Originally developed as an information source for children and young people, our website, Reach, can be a valuable resource for parents, carers and professionals too. Below, our Children’s Rights and Communications officer, Robert, explains why.
Launched in 2017, Reach, has been created for and with children and young people and is part of Enquire’s wider information and advice service. The information included on the site is a direct result of listening to and including children and young people. They have helped identify important themes and shape advice.
All of the pages are designed to be as accessible as possible. Through the use of our accessibility tool, Recite Me, you can have the pages read aloud. Recite me can also translate text and read aloud a different language. It’s possible to change the colour theme, make text bigger and define words that appear using the built-in dictionary. This tool is also used on the Enquire site.
Over the last year we have spoken to lots of children and young people about their experiences of education and how they like to get information and advice about support with their learning.
Many told us that their preference is to get information directly from a person that they know and trust. For example, this could be a family member, teacher, youth worker or support worker.
If you are a parent, carer or professional who supports a child, this might be you.
We understand that sometimes it can be difficult to know where to start and how to find the right information. This is where Reach can help.
Although Reach is primarily for children and young people, it can prove a valuable resource for adults too. It offers guidance, advice and resources relating to children’s rights, school life and personal experiences.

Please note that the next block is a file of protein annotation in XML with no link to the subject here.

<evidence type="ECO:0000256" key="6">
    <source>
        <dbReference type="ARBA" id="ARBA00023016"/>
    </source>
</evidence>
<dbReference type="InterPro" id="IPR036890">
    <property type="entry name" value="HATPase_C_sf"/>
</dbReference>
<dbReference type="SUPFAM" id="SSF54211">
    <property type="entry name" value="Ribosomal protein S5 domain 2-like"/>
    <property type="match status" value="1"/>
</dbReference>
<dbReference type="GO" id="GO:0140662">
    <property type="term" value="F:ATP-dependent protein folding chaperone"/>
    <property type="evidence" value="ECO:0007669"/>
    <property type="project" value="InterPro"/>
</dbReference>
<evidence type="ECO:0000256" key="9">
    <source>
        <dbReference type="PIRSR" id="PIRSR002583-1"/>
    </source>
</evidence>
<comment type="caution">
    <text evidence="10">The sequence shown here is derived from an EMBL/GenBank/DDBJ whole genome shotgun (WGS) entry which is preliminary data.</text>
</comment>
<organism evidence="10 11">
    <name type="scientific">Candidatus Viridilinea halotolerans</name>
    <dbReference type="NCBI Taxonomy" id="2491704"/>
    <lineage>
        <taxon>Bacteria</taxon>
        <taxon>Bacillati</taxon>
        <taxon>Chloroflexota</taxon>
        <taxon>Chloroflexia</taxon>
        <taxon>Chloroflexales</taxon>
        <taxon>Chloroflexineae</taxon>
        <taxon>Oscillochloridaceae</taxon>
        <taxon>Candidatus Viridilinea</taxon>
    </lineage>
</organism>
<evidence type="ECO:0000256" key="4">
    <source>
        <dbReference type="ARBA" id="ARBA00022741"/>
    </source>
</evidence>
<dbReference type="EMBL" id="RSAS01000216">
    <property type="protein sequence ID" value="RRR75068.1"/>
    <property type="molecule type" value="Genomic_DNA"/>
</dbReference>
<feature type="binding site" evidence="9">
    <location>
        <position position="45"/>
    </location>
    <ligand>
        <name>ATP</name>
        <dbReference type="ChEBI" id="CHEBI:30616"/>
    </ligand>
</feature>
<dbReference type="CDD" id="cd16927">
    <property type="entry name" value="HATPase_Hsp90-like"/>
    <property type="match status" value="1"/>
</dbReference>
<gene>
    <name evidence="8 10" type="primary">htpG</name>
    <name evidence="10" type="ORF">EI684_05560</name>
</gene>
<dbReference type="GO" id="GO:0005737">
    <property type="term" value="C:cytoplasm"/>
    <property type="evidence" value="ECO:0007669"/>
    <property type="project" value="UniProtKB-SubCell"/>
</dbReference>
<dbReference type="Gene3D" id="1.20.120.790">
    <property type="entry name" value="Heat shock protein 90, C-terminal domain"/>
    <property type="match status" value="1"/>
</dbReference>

Below, we list some of the ways that Reach can help you to support your child, or the children you work with.
Reach hosts a section dedicated to Children’s Rights.
Our pages outline what rights are and why they matter. Using accessible language, we identify how these might relate to a young person and their life and experiences.
We also cover Getting It Right For Every Child (GIRFEC) and the UNCRC.
You can use these pages to chat with children about what their rights are and what they might look like in real life, both in and out of school.
A source of advice
The advice section on Reach has four categories;
- Help in school
- Changing or leaving school
- Missing school.
In each section there are pages offering advice on different areas of school life.
Our series ‘All about ASL’ also looks at different additional support needs and how these might impact a young person in their learning.
We also include comments from children who share their own experiences and what has helped them.
Learning from the Inclusion Ambassadors
The Inclusion Ambassadors are a group of secondary school aged pupils from across Scotland who have a range of additional support needs. They meet regularly to talk about their experiences and how to make learning environments more inclusive.
On Reach, the Inclusion Ambassadors have their very own section. The information here gives an insight into what other children and young people with additional support needs think about school. It outlines their vision for how things could be improved. This section also covers more practical things, like tips about how they would like people to communicate in school.
We think it’s important that children and young people can find out about the things that can affect them and their learning in a way that is accessible and easy to understand.
In order to help do this, we created a ‘News’ section on Reach. Here, you can find the latest news to do with additional support for learning in Scotland, written with young people in mind.
You can use it to help your child understand any changes or developments that can have an impact on their lives.
Reach is a platform to share and raise awareness of what really matters to children and young people with additional support needs. Although a tool for children and young people themselves, it is a valuable resource for anyone who is supporting young people with additional support needs in Scotland today.
Robert Doyle is Enquire’s Children’s Rights and Communications Officer. He manages the Reach website and its content.
We’re keen to hear from you
If you have any suggestions for information that you or your child would like us to add to Reach, please let us know. You can email the team at: firstname.lastname@example.org